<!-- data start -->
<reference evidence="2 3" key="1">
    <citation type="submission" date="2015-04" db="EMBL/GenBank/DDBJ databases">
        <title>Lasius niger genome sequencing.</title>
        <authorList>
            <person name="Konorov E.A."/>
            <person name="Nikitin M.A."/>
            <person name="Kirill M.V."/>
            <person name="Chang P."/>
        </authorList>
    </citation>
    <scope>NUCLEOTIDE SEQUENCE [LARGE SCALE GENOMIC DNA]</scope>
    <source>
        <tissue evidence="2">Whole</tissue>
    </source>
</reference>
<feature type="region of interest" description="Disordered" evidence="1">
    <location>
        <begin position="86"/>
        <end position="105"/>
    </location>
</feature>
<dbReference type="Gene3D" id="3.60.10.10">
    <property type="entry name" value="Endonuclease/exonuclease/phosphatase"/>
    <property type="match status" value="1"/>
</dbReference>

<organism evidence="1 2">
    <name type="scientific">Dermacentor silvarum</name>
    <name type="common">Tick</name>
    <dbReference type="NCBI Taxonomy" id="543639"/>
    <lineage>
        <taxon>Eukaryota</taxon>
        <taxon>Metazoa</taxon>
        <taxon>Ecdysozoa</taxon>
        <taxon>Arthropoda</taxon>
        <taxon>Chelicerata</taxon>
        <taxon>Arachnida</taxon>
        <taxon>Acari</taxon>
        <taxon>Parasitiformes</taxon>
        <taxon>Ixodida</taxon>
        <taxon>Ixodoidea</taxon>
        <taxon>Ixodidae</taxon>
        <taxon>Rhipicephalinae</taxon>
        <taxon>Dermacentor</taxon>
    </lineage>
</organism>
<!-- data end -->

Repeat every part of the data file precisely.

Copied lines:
<reference evidence="2 3" key="1">
    <citation type="submission" date="2015-04" db="EMBL/GenBank/DDBJ databases">
        <title>Lasius niger genome sequencing.</title>
        <authorList>
            <person name="Konorov E.A."/>
            <person name="Nikitin M.A."/>
            <person name="Kirill M.V."/>
            <person name="Chang P."/>
        </authorList>
    </citation>
    <scope>NUCLEOTIDE SEQUENCE [LARGE SCALE GENOMIC DNA]</scope>
    <source>
        <tissue evidence="2">Whole</tissue>
    </source>
</reference>
<feature type="region of interest" description="Disordered" evidence="1">
    <location>
        <begin position="86"/>
        <end position="105"/>
    </location>
</feature>
<dbReference type="Gene3D" id="3.60.10.10">
    <property type="entry name" value="Endonuclease/exonuclease/phosphatase"/>
    <property type="match status" value="1"/>
</dbReference>

<organism evidence="1 2">
    <name type="scientific">Dermacentor silvarum</name>
    <name type="common">Tick</name>
    <dbReference type="NCBI Taxonomy" id="543639"/>
    <lineage>
        <taxon>Eukaryota</taxon>
        <taxon>Metazoa</taxon>
        <taxon>Ecdysozoa</taxon>
        <taxon>Arthropoda</taxon>
        <taxon>Chelicerata</taxon>
        <taxon>Arachnida</taxon>
        <taxon>Acari</taxon>
        <taxon>Parasitiformes</taxon>
        <taxon>Ixodida</taxon>
        <taxon>Ixodoidea</taxon>
        <taxon>Ixodidae</taxon>
        <taxon>Rhipicephalinae</taxon>
        <taxon>Dermacentor</taxon>
    </lineage>
</organism>